Wisdom teeth or "8's" cause a lot of inconvenience - to begin with the fact that they erupt last, at a relatively advanced age (usually before the age of 25). This process is often accompanied by painful sensations, inflammation of the gums, and damage to the oral mucosa.
Functionally, we no longer need wisdom teeth; in the past, our ancestors used them to chew hard, coarse food in the daily diet, but now they are just a rudiment. So patients often face the question: isn't it better to have wisdom teeth extracted than to endure discomfort? And this is especially true for those who are planning orthodontic treatment.
How are braces and wisdom teeth related?
One of the probable reasons for needing a bracket system is the lack of space on the jaw for a full set of teeth. The fact is that a person's jaw used to be larger, partly due to lifestyle and diet, but now the jaw has become smaller, so the teeth simply do not fit on it, and crowding of the tooth row can occur. It doesn't look very aesthetically pleasing, it causes complexes, and also provokes a number of dental diseases because of difficulties with hygiene. Alternatively, teeth that don't fit can start to protrude forward, also forming a malocclusion. These problems are solved by the installation of braces, but the orthodontist will invariably face the question of whether to remove the wisdom teeth before treatment or keep them.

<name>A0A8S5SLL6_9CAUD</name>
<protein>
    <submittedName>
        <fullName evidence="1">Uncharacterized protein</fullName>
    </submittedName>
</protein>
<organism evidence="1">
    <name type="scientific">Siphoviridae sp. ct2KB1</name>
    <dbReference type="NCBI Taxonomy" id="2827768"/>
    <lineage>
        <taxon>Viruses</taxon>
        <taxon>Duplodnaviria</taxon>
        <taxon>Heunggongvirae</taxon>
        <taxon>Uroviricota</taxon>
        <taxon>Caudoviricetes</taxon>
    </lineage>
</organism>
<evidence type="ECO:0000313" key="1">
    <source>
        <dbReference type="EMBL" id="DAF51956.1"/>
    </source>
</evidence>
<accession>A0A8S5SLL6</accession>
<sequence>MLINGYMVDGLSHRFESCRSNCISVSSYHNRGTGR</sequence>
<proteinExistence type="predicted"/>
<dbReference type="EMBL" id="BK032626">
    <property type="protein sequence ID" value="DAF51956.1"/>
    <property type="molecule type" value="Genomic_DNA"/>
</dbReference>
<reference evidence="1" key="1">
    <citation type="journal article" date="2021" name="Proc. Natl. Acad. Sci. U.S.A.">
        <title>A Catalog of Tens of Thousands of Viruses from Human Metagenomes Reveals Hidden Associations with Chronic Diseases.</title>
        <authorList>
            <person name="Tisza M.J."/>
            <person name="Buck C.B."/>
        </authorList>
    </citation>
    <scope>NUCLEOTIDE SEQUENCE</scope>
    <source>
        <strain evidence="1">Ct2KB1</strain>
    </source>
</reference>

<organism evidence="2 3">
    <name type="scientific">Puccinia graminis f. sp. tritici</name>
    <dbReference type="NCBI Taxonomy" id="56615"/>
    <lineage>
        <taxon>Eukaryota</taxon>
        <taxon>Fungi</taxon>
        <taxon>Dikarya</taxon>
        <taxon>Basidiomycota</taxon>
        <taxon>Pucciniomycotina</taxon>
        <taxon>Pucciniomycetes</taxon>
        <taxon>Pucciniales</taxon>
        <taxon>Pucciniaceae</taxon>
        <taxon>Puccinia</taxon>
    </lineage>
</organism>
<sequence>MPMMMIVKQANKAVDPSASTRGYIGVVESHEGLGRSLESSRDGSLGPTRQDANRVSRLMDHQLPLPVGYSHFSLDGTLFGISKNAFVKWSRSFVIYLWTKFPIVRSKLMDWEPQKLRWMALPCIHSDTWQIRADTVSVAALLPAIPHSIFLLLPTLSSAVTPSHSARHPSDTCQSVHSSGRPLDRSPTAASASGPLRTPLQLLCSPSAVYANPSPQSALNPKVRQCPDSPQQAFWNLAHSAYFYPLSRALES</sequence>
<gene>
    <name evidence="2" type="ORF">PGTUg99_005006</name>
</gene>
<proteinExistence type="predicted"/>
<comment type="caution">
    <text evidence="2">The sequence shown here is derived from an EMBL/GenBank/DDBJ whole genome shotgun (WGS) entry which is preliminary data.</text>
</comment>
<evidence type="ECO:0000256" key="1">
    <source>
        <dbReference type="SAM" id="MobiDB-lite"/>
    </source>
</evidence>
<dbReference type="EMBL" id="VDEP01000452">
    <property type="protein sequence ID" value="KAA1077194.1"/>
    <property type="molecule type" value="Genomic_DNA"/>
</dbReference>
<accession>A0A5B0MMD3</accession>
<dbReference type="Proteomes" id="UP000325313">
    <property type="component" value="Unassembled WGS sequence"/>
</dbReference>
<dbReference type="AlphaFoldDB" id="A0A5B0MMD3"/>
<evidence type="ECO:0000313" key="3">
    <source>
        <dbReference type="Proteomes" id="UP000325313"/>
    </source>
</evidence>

Do I have to have my wisdom teeth extracted when getting braces?
Actually, no. If the teeth have already erupted completely, and they are healthy, not affected by decay or other dental diseases, and do not interfere with the neighboring teeth, then there is no need to remove them. It is important that the malocclusion, which is what orthodontic treatment is intended to correct, is not due to problems with the wisdom teeth. In any case, the final decision is made by the doctor after the initial examination and diagnosis.
If wisdom teeth extraction is still necessary, it is performed by the surgeon before treatment begins. As a rule, the eight teeth are removed in pairs, so as not to disturb the symmetry of the face. If indicated, it is not recommended to disregard the procedure of extraction, because after the placement of braces, the mechanical action will certainly help to align the teeth, but over time, the teeth may shift back and take their previous positions.
The removal of a wisdom tooth is usually performed with a piezoscalpel, a state-of-the-art device based on ultrasonic vibrations. The piezoscalpel only affects the hard tissues of the tooth, but does not affect the soft tissues, which greatly reduces discomfort and minimizes the possibility of trauma. This applies even in difficult cases, such as wisdom teeth on the lower jaw, where the bone is much denser, or "receding octopus" that grows horizontally and presses on neighboring teeth.